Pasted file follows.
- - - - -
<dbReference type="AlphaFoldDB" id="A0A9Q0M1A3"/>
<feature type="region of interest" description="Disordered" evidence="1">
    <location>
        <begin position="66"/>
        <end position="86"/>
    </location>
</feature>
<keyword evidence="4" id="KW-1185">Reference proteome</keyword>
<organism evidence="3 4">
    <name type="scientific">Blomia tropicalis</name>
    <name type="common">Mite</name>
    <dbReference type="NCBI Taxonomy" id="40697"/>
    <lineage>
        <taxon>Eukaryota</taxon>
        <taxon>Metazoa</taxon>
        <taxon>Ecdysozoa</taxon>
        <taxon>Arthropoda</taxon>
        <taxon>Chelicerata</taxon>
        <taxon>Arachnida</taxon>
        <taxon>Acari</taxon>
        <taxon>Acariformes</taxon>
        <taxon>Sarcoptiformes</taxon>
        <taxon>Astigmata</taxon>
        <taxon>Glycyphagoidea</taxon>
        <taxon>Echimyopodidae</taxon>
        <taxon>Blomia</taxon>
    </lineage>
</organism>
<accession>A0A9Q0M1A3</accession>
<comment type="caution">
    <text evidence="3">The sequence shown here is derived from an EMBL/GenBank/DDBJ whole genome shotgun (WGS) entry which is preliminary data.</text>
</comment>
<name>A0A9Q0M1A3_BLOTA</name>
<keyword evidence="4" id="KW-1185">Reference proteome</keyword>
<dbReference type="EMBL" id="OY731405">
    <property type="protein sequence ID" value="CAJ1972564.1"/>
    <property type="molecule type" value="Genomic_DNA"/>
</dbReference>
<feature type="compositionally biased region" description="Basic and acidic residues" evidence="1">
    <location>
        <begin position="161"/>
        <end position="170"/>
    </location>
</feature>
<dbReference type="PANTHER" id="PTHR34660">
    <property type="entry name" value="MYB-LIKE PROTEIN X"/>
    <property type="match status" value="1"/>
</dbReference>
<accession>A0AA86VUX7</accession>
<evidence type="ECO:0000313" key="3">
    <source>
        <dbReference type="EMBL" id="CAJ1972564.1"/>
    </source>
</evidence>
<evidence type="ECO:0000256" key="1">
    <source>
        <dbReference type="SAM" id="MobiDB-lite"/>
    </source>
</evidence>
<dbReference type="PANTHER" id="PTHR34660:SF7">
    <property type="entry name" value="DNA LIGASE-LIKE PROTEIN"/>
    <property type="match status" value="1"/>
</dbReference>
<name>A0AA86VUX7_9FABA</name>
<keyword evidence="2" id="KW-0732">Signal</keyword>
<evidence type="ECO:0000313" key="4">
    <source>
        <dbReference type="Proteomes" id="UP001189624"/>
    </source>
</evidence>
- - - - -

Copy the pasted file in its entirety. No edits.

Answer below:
<dbReference type="AlphaFoldDB" id="A0A9Q0M1A3"/>
<feature type="region of interest" description="Disordered" evidence="1">
    <location>
        <begin position="66"/>
        <end position="86"/>
    </location>
</feature>
<keyword evidence="4" id="KW-1185">Reference proteome</keyword>
<organism evidence="3 4">
    <name type="scientific">Blomia tropicalis</name>
    <name type="common">Mite</name>
    <dbReference type="NCBI Taxonomy" id="40697"/>
    <lineage>
        <taxon>Eukaryota</taxon>
        <taxon>Metazoa</taxon>
        <taxon>Ecdysozoa</taxon>
        <taxon>Arthropoda</taxon>
        <taxon>Chelicerata</taxon>
        <taxon>Arachnida</taxon>
        <taxon>Acari</taxon>
        <taxon>Acariformes</taxon>
        <taxon>Sarcoptiformes</taxon>
        <taxon>Astigmata</taxon>
        <taxon>Glycyphagoidea</taxon>
        <taxon>Echimyopodidae</taxon>
        <taxon>Blomia</taxon>
    </lineage>
</organism>
<accession>A0A9Q0M1A3</accession>
<comment type="caution">
    <text evidence="3">The sequence shown here is derived from an EMBL/GenBank/DDBJ whole genome shotgun (WGS) entry which is preliminary data.</text>
</comment>
<name>A0A9Q0M1A3_BLOTA</name>
<keyword evidence="4" id="KW-1185">Reference proteome</keyword>
<dbReference type="EMBL" id="OY731405">
    <property type="protein sequence ID" value="CAJ1972564.1"/>
    <property type="molecule type" value="Genomic_DNA"/>
</dbReference>
<feature type="compositionally biased region" description="Basic and acidic residues" evidence="1">
    <location>
        <begin position="161"/>
        <end position="170"/>
    </location>
</feature>
<dbReference type="PANTHER" id="PTHR34660">
    <property type="entry name" value="MYB-LIKE PROTEIN X"/>
    <property type="match status" value="1"/>
</dbReference>
<accession>A0AA86VUX7</accession>
<evidence type="ECO:0000313" key="3">
    <source>
        <dbReference type="EMBL" id="CAJ1972564.1"/>
    </source>
</evidence>
<evidence type="ECO:0000256" key="1">
    <source>
        <dbReference type="SAM" id="MobiDB-lite"/>
    </source>
</evidence>
<dbReference type="PANTHER" id="PTHR34660:SF7">
    <property type="entry name" value="DNA LIGASE-LIKE PROTEIN"/>
    <property type="match status" value="1"/>
</dbReference>
<name>A0AA86VUX7_9FABA</name>
<keyword evidence="2" id="KW-0732">Signal</keyword>
<evidence type="ECO:0000313" key="4">
    <source>
        <dbReference type="Proteomes" id="UP001189624"/>
    </source>
</evidence>